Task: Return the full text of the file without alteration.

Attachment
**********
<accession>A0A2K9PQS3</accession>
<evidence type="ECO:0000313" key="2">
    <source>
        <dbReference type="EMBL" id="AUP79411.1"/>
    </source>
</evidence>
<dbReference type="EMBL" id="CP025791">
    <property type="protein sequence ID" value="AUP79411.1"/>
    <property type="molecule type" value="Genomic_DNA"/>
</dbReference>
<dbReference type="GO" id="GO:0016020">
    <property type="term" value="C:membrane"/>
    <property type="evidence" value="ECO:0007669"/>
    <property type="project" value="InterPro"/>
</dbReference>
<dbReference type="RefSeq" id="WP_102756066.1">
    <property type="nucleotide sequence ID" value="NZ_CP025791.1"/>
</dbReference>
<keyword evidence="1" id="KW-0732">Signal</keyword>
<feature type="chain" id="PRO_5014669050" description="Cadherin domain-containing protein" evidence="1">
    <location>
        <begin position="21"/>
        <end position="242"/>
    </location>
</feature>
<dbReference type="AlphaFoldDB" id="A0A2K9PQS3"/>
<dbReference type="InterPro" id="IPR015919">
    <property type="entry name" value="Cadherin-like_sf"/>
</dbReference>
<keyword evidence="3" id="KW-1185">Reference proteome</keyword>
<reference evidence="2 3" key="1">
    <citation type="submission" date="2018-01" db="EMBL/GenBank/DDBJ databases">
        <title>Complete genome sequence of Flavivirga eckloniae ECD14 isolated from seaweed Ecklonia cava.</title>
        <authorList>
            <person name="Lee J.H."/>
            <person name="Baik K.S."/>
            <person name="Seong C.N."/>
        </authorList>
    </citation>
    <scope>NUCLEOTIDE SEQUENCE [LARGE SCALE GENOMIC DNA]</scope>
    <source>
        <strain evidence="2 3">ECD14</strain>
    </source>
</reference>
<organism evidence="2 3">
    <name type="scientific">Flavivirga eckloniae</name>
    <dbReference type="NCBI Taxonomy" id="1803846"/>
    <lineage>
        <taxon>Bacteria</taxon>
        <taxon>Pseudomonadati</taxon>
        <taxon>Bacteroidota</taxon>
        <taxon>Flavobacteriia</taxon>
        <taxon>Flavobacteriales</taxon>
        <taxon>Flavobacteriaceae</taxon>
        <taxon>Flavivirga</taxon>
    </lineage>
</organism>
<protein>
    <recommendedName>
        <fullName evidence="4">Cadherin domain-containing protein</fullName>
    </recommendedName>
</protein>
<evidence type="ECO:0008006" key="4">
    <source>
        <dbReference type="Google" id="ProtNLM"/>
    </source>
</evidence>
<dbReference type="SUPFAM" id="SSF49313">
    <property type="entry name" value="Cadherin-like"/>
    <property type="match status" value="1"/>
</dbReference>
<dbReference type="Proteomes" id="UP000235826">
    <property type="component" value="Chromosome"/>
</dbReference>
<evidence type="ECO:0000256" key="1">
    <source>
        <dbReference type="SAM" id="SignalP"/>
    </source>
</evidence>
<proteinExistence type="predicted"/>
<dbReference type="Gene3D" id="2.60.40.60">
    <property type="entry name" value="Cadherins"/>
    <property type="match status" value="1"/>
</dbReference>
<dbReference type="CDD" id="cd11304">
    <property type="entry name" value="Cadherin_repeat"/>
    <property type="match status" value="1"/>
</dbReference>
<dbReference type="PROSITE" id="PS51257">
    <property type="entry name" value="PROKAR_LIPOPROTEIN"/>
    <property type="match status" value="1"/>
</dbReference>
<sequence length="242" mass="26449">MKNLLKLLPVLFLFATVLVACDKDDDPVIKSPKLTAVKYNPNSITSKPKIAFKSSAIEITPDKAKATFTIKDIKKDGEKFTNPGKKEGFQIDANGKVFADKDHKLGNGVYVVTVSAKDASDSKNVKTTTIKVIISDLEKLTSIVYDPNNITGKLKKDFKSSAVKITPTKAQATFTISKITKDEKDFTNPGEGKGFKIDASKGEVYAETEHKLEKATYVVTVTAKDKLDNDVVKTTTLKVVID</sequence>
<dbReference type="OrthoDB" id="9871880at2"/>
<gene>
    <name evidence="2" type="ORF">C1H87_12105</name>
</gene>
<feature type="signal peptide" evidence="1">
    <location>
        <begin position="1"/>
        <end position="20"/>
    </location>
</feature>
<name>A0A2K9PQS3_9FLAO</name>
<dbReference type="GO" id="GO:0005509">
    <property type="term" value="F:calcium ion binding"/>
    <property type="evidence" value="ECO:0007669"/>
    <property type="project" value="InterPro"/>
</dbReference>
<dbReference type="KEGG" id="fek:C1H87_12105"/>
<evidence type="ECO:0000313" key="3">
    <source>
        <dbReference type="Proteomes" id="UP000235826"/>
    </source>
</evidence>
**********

<accession>A0A2K9PQS3</accession>
<evidence type="ECO:0000313" key="2">
    <source>
        <dbReference type="EMBL" id="AUP79411.1"/>
    </source>
</evidence>
<dbReference type="EMBL" id="CP025791">
    <property type="protein sequence ID" value="AUP79411.1"/>
    <property type="molecule type" value="Genomic_DNA"/>
</dbReference>
<dbReference type="GO" id="GO:0016020">
    <property type="term" value="C:membrane"/>
    <property type="evidence" value="ECO:0007669"/>
    <property type="project" value="InterPro"/>
</dbReference>
<dbReference type="RefSeq" id="WP_102756066.1">
    <property type="nucleotide sequence ID" value="NZ_CP025791.1"/>
</dbReference>
<keyword evidence="1" id="KW-0732">Signal</keyword>
<feature type="chain" id="PRO_5014669050" description="Cadherin domain-containing protein" evidence="1">
    <location>
        <begin position="21"/>
        <end position="242"/>
    </location>
</feature>
<dbReference type="AlphaFoldDB" id="A0A2K9PQS3"/>
<dbReference type="InterPro" id="IPR015919">
    <property type="entry name" value="Cadherin-like_sf"/>
</dbReference>
<keyword evidence="3" id="KW-1185">Reference proteome</keyword>
<reference evidence="2 3" key="1">
    <citation type="submission" date="2018-01" db="EMBL/GenBank/DDBJ databases">
        <title>Complete genome sequence of Flavivirga eckloniae ECD14 isolated from seaweed Ecklonia cava.</title>
        <authorList>
            <person name="Lee J.H."/>
            <person name="Baik K.S."/>
            <person name="Seong C.N."/>
        </authorList>
    </citation>
    <scope>NUCLEOTIDE SEQUENCE [LARGE SCALE GENOMIC DNA]</scope>
    <source>
        <strain evidence="2 3">ECD14</strain>
    </source>
</reference>
<organism evidence="2 3">
    <name type="scientific">Flavivirga eckloniae</name>
    <dbReference type="NCBI Taxonomy" id="1803846"/>
    <lineage>
        <taxon>Bacteria</taxon>
        <taxon>Pseudomonadati</taxon>
        <taxon>Bacteroidota</taxon>
        <taxon>Flavobacteriia</taxon>
        <taxon>Flavobacteriales</taxon>
        <taxon>Flavobacteriaceae</taxon>
        <taxon>Flavivirga</taxon>
    </lineage>
</organism>
<protein>
    <recommendedName>
        <fullName evidence="4">Cadherin domain-containing protein</fullName>
    </recommendedName>
</protein>
<evidence type="ECO:0008006" key="4">
    <source>
        <dbReference type="Google" id="ProtNLM"/>
    </source>
</evidence>
<dbReference type="SUPFAM" id="SSF49313">
    <property type="entry name" value="Cadherin-like"/>
    <property type="match status" value="1"/>
</dbReference>
<dbReference type="Proteomes" id="UP000235826">
    <property type="component" value="Chromosome"/>
</dbReference>
<evidence type="ECO:0000256" key="1">
    <source>
        <dbReference type="SAM" id="SignalP"/>
    </source>
</evidence>
<proteinExistence type="predicted"/>
<dbReference type="Gene3D" id="2.60.40.60">
    <property type="entry name" value="Cadherins"/>
    <property type="match status" value="1"/>
</dbReference>
<dbReference type="CDD" id="cd11304">
    <property type="entry name" value="Cadherin_repeat"/>
    <property type="match status" value="1"/>
</dbReference>
<dbReference type="PROSITE" id="PS51257">
    <property type="entry name" value="PROKAR_LIPOPROTEIN"/>
    <property type="match status" value="1"/>
</dbReference>
<sequence length="242" mass="26449">MKNLLKLLPVLFLFATVLVACDKDDDPVIKSPKLTAVKYNPNSITSKPKIAFKSSAIEITPDKAKATFTIKDIKKDGEKFTNPGKKEGFQIDANGKVFADKDHKLGNGVYVVTVSAKDASDSKNVKTTTIKVIISDLEKLTSIVYDPNNITGKLKKDFKSSAVKITPTKAQATFTISKITKDEKDFTNPGEGKGFKIDASKGEVYAETEHKLEKATYVVTVTAKDKLDNDVVKTTTLKVVID</sequence>
<dbReference type="OrthoDB" id="9871880at2"/>
<gene>
    <name evidence="2" type="ORF">C1H87_12105</name>
</gene>
<feature type="signal peptide" evidence="1">
    <location>
        <begin position="1"/>
        <end position="20"/>
    </location>
</feature>
<name>A0A2K9PQS3_9FLAO</name>
<dbReference type="GO" id="GO:0005509">
    <property type="term" value="F:calcium ion binding"/>
    <property type="evidence" value="ECO:0007669"/>
    <property type="project" value="InterPro"/>
</dbReference>
<dbReference type="KEGG" id="fek:C1H87_12105"/>
<evidence type="ECO:0000313" key="3">
    <source>
        <dbReference type="Proteomes" id="UP000235826"/>
    </source>
</evidence>